This site became the new ClinicalTrials.gov on June 19th. Learn more.
Show more
ClinicalTrials.gov Menu IMPORTANT: Listing of a study on this site does not reflect endorsement by the National Institutes of Health. Talk with a trusted healthcare professional before volunteering for a study. Read more...
ClinicalTrials.gov Menu IMPORTANT: Talk with a trusted healthcare professional before volunteering for a study. Read more...
ClinicalTrials.gov Menu
Give us feedback

Inflammation and Risk Prediction in Patients With Abdominal Aortic Aneurysm

This study has been completed.
Sponsor:
Information provided by (Responsible Party):
Vanderbilt University Medical Center
ClinicalTrials.gov Identifier:
NCT00513773
First received: August 8, 2007
Last updated: April 5, 2017
Last verified: April 2017
  Purpose
The purpose of this study is to better understand the role of inflammation in the pathophysiology of abdominal aortic aneurysm. In this study we hope to show better ways of predicting risk in this condition by using a combination of FDG-PET with CT.

Condition
Aortic Aneurysm, Abdominal

Study Type: Observational
Study Design: Observational Model: Cohort
Time Perspective: Prospective
Official Title: Inflammation and Risk Prediction in Patients With Abdominal Aortic Aneurysm

Resource links provided by NLM:


Further study details as provided by Vanderbilt University Medical Center:

Primary Outcome Measures:
  • Give more details that may enable us to better assess the chance of AAA expansion or rupture [ Time Frame: 2 Years ]

Biospecimen Retention:   Samples With DNA
Serum/plasma for biomarker analysis

Enrollment: 14
Study Start Date: July 2008
Study Completion Date: February 2014
Primary Completion Date: July 2013 (Final data collection date for primary outcome measure)
Detailed Description:

Cumulative experimental and pathological evidence support the postulate that inflammation may serve as the unifying concept in the pathogenesis of atherosclerosis and its complications. Aneurysmal disease is associated with inflammatory cell infiltrate and enzymatic degradation of the vessel wall. Although the risk of abdominal aortic aneurysm (AAA) rupture relates to the maximum cross-sectional diameter, rapid expansion of the aortic diameters preceding fissuration and rupture has been observed in AAA independently of their initial size. However, current diagnostic modalities stratify risk of AAA rupture based solely on the size of the aneurysm without factoring potentially useful information derivable from the degree of aneurysmal wall inflammatory response.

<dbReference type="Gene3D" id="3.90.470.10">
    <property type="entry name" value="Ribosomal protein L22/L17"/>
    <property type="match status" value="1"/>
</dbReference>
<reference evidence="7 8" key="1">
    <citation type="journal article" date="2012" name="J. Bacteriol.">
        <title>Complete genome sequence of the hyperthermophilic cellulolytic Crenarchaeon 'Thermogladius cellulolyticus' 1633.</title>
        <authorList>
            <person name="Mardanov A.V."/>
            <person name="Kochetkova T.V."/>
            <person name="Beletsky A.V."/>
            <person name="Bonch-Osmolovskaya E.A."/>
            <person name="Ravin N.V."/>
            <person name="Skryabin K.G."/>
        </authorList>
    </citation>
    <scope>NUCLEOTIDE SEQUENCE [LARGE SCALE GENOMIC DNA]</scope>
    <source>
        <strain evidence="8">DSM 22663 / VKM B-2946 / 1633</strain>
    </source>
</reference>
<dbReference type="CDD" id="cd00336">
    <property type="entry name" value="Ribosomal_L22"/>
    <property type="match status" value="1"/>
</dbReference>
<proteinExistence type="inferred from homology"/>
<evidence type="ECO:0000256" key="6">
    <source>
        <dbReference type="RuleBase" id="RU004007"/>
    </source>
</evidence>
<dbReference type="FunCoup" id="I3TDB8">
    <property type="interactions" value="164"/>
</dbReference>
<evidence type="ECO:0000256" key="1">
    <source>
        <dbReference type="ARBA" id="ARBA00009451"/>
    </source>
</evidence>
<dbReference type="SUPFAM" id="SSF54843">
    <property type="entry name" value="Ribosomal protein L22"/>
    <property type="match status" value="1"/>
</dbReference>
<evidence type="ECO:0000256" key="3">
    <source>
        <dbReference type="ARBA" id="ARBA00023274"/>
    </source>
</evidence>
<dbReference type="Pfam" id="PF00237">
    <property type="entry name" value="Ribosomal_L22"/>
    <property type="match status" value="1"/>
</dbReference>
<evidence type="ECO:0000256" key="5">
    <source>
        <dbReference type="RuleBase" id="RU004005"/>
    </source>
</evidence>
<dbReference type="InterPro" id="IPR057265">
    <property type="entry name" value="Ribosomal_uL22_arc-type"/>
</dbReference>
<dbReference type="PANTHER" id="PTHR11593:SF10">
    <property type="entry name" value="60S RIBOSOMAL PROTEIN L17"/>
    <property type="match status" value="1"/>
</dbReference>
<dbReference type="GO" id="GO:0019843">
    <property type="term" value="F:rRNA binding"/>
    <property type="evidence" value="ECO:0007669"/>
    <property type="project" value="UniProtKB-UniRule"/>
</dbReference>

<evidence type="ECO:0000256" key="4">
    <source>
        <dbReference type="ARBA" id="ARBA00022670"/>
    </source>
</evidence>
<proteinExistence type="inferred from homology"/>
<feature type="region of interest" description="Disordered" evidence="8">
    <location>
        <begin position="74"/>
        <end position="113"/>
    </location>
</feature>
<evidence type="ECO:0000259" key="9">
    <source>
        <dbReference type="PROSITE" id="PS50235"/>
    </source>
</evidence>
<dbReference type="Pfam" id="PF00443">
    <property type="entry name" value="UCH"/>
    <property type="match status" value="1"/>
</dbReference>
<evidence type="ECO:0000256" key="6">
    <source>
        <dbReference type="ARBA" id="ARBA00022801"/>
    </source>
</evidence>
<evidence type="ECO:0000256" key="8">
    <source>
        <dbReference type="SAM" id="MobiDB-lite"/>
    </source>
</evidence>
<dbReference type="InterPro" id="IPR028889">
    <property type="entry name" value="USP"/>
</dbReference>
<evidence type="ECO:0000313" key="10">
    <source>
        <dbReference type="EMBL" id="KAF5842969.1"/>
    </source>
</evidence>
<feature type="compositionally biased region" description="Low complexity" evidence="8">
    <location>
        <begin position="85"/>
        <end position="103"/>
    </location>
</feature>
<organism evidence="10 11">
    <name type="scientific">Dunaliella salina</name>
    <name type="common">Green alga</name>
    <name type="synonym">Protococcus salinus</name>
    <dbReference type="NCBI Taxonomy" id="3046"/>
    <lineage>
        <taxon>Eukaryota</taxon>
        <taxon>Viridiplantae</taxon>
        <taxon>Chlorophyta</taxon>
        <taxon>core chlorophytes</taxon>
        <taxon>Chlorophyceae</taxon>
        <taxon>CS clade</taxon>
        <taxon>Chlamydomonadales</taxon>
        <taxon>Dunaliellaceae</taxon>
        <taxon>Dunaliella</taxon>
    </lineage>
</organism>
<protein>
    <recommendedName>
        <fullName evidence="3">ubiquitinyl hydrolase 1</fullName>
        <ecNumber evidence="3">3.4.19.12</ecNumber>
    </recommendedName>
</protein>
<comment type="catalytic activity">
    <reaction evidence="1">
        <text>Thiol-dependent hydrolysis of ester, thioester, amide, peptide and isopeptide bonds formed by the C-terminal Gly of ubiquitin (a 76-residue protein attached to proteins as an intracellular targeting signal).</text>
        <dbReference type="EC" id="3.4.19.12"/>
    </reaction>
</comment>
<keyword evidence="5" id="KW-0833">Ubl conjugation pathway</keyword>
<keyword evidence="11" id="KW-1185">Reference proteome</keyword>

We propose to utilize fluorodeoxyglucose (FDG) positron emission tomography (PET) imaging co-registered with structural computerized tomography (CT) images for the in vivo localization and quantification of vascular inflammation in patients with AAA in order to determine whether increased inflammation within the walls of the aneurysm correlates with rapid enlargement of AAA (change in aneurysmal diameter within 6 months), symptoms, thrombosis, or intervention for ruptured, leaking, rapidly expanding, or painful AAAs.

In patients with underlying abdominal aortic aneurysm (AAA), the progression of disease i.e. expansion is associated with increased inflammation within the aneurysm wall as characterized by FDG-PET/CT, and the degree of inflammation is a risk predictor for adverse events.